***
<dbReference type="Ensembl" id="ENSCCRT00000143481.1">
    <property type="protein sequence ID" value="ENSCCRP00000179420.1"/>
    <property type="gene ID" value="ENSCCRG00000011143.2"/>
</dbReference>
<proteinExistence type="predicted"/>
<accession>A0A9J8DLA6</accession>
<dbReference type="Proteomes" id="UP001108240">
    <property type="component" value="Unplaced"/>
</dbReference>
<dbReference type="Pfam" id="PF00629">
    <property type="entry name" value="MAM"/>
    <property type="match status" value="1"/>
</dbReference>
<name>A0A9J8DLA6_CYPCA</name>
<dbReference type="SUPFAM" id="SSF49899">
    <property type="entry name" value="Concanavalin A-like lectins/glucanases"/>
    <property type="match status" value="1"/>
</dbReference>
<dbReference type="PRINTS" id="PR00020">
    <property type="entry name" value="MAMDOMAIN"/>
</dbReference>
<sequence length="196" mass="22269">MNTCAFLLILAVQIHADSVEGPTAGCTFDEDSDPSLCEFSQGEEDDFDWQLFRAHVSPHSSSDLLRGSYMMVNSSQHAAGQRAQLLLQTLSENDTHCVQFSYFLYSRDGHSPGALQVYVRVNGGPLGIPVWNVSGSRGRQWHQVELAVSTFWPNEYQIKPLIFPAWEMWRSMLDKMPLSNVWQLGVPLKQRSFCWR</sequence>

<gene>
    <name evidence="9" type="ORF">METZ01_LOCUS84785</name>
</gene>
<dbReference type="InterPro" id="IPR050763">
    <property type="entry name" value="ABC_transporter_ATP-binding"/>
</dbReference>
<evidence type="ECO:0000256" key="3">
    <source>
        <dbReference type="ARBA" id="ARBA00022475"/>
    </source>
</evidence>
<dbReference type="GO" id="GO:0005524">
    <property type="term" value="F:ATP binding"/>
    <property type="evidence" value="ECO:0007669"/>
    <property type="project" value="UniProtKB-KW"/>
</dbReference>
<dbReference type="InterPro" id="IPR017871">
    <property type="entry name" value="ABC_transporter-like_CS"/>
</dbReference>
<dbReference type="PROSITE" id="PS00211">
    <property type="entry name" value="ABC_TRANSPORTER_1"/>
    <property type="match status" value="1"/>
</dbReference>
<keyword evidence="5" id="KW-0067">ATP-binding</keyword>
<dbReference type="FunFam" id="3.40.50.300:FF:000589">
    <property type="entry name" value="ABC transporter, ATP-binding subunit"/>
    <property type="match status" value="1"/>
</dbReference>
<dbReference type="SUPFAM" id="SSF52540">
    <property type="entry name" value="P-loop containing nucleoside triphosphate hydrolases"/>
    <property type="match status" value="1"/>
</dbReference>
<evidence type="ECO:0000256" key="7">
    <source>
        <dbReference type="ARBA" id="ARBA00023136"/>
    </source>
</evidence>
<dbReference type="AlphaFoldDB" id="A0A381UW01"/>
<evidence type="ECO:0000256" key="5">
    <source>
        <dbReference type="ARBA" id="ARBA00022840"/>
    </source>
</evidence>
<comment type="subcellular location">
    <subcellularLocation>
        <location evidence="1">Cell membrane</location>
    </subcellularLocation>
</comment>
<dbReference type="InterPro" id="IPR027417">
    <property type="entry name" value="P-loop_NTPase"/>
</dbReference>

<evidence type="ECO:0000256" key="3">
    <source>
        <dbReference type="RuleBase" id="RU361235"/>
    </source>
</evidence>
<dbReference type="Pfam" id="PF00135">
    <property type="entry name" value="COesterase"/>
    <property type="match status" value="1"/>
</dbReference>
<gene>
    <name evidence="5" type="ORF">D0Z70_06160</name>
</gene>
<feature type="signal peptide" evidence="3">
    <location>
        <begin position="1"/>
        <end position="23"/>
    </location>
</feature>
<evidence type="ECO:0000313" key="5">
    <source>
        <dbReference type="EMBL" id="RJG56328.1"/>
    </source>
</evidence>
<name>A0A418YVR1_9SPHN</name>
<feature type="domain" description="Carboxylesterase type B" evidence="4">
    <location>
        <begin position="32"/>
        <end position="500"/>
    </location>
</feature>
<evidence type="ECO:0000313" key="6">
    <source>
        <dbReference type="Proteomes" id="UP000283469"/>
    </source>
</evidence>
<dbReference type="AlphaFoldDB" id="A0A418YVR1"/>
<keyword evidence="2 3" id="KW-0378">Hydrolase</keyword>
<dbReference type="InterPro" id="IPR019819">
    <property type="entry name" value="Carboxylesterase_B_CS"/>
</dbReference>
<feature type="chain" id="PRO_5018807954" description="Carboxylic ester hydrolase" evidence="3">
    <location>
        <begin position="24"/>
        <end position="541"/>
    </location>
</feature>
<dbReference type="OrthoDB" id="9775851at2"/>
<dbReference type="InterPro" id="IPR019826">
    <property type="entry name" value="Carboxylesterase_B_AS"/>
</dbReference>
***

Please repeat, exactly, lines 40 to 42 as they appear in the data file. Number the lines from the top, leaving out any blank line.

    <property type="entry name" value="ABC_transporter-like_CS"/>
</dbReference>
<dbReference type="PROSITE" id="PS00211">